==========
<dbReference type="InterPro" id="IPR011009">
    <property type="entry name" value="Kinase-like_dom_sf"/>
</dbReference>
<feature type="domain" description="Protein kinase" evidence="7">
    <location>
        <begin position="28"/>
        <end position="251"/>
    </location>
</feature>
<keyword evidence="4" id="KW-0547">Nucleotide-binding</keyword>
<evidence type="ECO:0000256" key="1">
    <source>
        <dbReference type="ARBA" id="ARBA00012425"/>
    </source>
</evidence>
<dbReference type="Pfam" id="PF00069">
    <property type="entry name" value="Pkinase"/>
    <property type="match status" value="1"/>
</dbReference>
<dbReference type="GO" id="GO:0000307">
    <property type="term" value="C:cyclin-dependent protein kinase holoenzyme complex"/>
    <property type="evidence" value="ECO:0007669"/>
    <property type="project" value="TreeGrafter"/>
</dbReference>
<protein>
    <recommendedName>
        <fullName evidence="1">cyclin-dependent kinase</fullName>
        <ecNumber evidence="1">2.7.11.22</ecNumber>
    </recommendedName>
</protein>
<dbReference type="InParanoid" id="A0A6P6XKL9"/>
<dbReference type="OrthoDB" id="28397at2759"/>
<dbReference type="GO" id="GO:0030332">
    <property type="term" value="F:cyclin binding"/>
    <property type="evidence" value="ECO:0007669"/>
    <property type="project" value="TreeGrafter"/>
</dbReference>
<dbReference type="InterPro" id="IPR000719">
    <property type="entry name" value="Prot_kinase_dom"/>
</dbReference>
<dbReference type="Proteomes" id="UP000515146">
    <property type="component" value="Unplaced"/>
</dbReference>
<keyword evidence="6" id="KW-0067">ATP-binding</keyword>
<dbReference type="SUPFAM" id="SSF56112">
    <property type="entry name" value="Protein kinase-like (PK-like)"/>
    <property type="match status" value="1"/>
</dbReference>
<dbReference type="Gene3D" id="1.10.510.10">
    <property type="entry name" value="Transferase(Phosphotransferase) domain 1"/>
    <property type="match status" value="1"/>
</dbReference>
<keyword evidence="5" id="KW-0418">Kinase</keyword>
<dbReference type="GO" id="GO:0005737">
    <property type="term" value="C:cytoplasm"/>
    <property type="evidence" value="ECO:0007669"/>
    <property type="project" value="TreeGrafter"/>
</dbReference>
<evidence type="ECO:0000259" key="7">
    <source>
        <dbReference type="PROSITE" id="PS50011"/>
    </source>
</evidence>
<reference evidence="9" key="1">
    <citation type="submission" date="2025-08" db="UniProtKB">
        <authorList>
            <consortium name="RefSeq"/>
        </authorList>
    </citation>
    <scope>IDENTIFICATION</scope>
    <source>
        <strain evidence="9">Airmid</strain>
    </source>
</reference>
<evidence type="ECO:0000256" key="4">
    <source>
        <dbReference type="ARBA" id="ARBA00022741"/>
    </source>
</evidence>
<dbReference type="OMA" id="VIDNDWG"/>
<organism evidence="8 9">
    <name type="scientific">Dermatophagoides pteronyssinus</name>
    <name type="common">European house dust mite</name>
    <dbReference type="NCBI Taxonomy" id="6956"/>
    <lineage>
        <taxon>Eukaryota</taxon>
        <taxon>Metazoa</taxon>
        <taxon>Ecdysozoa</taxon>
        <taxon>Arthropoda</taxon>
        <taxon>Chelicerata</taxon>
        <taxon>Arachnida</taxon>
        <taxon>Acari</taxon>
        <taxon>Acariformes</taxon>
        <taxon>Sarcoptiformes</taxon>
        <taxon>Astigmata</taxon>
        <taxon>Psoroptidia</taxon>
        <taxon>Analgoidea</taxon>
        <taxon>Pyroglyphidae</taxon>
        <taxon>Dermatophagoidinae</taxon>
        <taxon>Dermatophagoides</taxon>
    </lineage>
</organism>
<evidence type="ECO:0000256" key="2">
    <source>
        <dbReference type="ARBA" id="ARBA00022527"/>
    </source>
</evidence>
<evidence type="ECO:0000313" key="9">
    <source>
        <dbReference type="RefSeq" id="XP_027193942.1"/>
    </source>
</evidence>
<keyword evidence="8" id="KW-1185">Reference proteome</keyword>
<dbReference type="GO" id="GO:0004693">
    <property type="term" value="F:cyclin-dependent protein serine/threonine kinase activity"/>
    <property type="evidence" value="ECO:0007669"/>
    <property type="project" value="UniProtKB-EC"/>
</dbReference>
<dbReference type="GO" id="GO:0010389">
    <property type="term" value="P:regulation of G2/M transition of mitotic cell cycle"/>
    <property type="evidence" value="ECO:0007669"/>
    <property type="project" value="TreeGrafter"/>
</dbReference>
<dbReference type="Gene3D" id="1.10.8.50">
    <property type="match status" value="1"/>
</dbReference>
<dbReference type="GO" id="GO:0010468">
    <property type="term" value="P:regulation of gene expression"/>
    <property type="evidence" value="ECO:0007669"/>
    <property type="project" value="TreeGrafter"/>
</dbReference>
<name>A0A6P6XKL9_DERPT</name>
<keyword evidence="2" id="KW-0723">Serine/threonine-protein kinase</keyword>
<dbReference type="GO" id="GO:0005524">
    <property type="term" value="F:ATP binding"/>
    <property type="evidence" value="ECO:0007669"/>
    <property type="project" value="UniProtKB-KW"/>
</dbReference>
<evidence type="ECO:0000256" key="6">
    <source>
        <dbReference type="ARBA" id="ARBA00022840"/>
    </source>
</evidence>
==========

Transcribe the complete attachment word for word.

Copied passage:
<dbReference type="InterPro" id="IPR011009">
    <property type="entry name" value="Kinase-like_dom_sf"/>
</dbReference>
<feature type="domain" description="Protein kinase" evidence="7">
    <location>
        <begin position="28"/>
        <end position="251"/>
    </location>
</feature>
<keyword evidence="4" id="KW-0547">Nucleotide-binding</keyword>
<evidence type="ECO:0000256" key="1">
    <source>
        <dbReference type="ARBA" id="ARBA00012425"/>
    </source>
</evidence>
<dbReference type="Pfam" id="PF00069">
    <property type="entry name" value="Pkinase"/>
    <property type="match status" value="1"/>
</dbReference>
<dbReference type="GO" id="GO:0000307">
    <property type="term" value="C:cyclin-dependent protein kinase holoenzyme complex"/>
    <property type="evidence" value="ECO:0007669"/>
    <property type="project" value="TreeGrafter"/>
</dbReference>
<protein>
    <recommendedName>
        <fullName evidence="1">cyclin-dependent kinase</fullName>
        <ecNumber evidence="1">2.7.11.22</ecNumber>
    </recommendedName>
</protein>
<dbReference type="InParanoid" id="A0A6P6XKL9"/>
<dbReference type="OrthoDB" id="28397at2759"/>
<dbReference type="GO" id="GO:0030332">
    <property type="term" value="F:cyclin binding"/>
    <property type="evidence" value="ECO:0007669"/>
    <property type="project" value="TreeGrafter"/>
</dbReference>
<dbReference type="InterPro" id="IPR000719">
    <property type="entry name" value="Prot_kinase_dom"/>
</dbReference>
<dbReference type="Proteomes" id="UP000515146">
    <property type="component" value="Unplaced"/>
</dbReference>
<keyword evidence="6" id="KW-0067">ATP-binding</keyword>
<dbReference type="SUPFAM" id="SSF56112">
    <property type="entry name" value="Protein kinase-like (PK-like)"/>
    <property type="match status" value="1"/>
</dbReference>
<dbReference type="Gene3D" id="1.10.510.10">
    <property type="entry name" value="Transferase(Phosphotransferase) domain 1"/>
    <property type="match status" value="1"/>
</dbReference>
<keyword evidence="5" id="KW-0418">Kinase</keyword>
<dbReference type="GO" id="GO:0005737">
    <property type="term" value="C:cytoplasm"/>
    <property type="evidence" value="ECO:0007669"/>
    <property type="project" value="TreeGrafter"/>
</dbReference>
<evidence type="ECO:0000259" key="7">
    <source>
        <dbReference type="PROSITE" id="PS50011"/>
    </source>
</evidence>
<reference evidence="9" key="1">
    <citation type="submission" date="2025-08" db="UniProtKB">
        <authorList>
            <consortium name="RefSeq"/>
        </authorList>
    </citation>
    <scope>IDENTIFICATION</scope>
    <source>
        <strain evidence="9">Airmid</strain>
    </source>
</reference>
<evidence type="ECO:0000256" key="4">
    <source>
        <dbReference type="ARBA" id="ARBA00022741"/>
    </source>
</evidence>
<dbReference type="OMA" id="VIDNDWG"/>
<organism evidence="8 9">
    <name type="scientific">Dermatophagoides pteronyssinus</name>
    <name type="common">European house dust mite</name>
    <dbReference type="NCBI Taxonomy" id="6956"/>
    <lineage>
        <taxon>Eukaryota</taxon>
        <taxon>Metazoa</taxon>
        <taxon>Ecdysozoa</taxon>
        <taxon>Arthropoda</taxon>
        <taxon>Chelicerata</taxon>
        <taxon>Arachnida</taxon>
        <taxon>Acari</taxon>
        <taxon>Acariformes</taxon>
        <taxon>Sarcoptiformes</taxon>
        <taxon>Astigmata</taxon>
        <taxon>Psoroptidia</taxon>
        <taxon>Analgoidea</taxon>
        <taxon>Pyroglyphidae</taxon>
        <taxon>Dermatophagoidinae</taxon>
        <taxon>Dermatophagoides</taxon>
    </lineage>
</organism>
<evidence type="ECO:0000256" key="2">
    <source>
        <dbReference type="ARBA" id="ARBA00022527"/>
    </source>
</evidence>
<evidence type="ECO:0000313" key="9">
    <source>
        <dbReference type="RefSeq" id="XP_027193942.1"/>
    </source>
</evidence>
<keyword evidence="8" id="KW-1185">Reference proteome</keyword>
<dbReference type="GO" id="GO:0004693">
    <property type="term" value="F:cyclin-dependent protein serine/threonine kinase activity"/>
    <property type="evidence" value="ECO:0007669"/>
    <property type="project" value="UniProtKB-EC"/>
</dbReference>
<dbReference type="GO" id="GO:0010389">
    <property type="term" value="P:regulation of G2/M transition of mitotic cell cycle"/>
    <property type="evidence" value="ECO:0007669"/>
    <property type="project" value="TreeGrafter"/>
</dbReference>
<dbReference type="Gene3D" id="1.10.8.50">
    <property type="match status" value="1"/>
</dbReference>
<dbReference type="GO" id="GO:0010468">
    <property type="term" value="P:regulation of gene expression"/>
    <property type="evidence" value="ECO:0007669"/>
    <property type="project" value="TreeGrafter"/>
</dbReference>
<name>A0A6P6XKL9_DERPT</name>
<keyword evidence="2" id="KW-0723">Serine/threonine-protein kinase</keyword>
<dbReference type="GO" id="GO:0005524">
    <property type="term" value="F:ATP binding"/>
    <property type="evidence" value="ECO:0007669"/>
    <property type="project" value="UniProtKB-KW"/>
</dbReference>
<evidence type="ECO:0000256" key="6">
    <source>
        <dbReference type="ARBA" id="ARBA00022840"/>
    </source>
</evidence>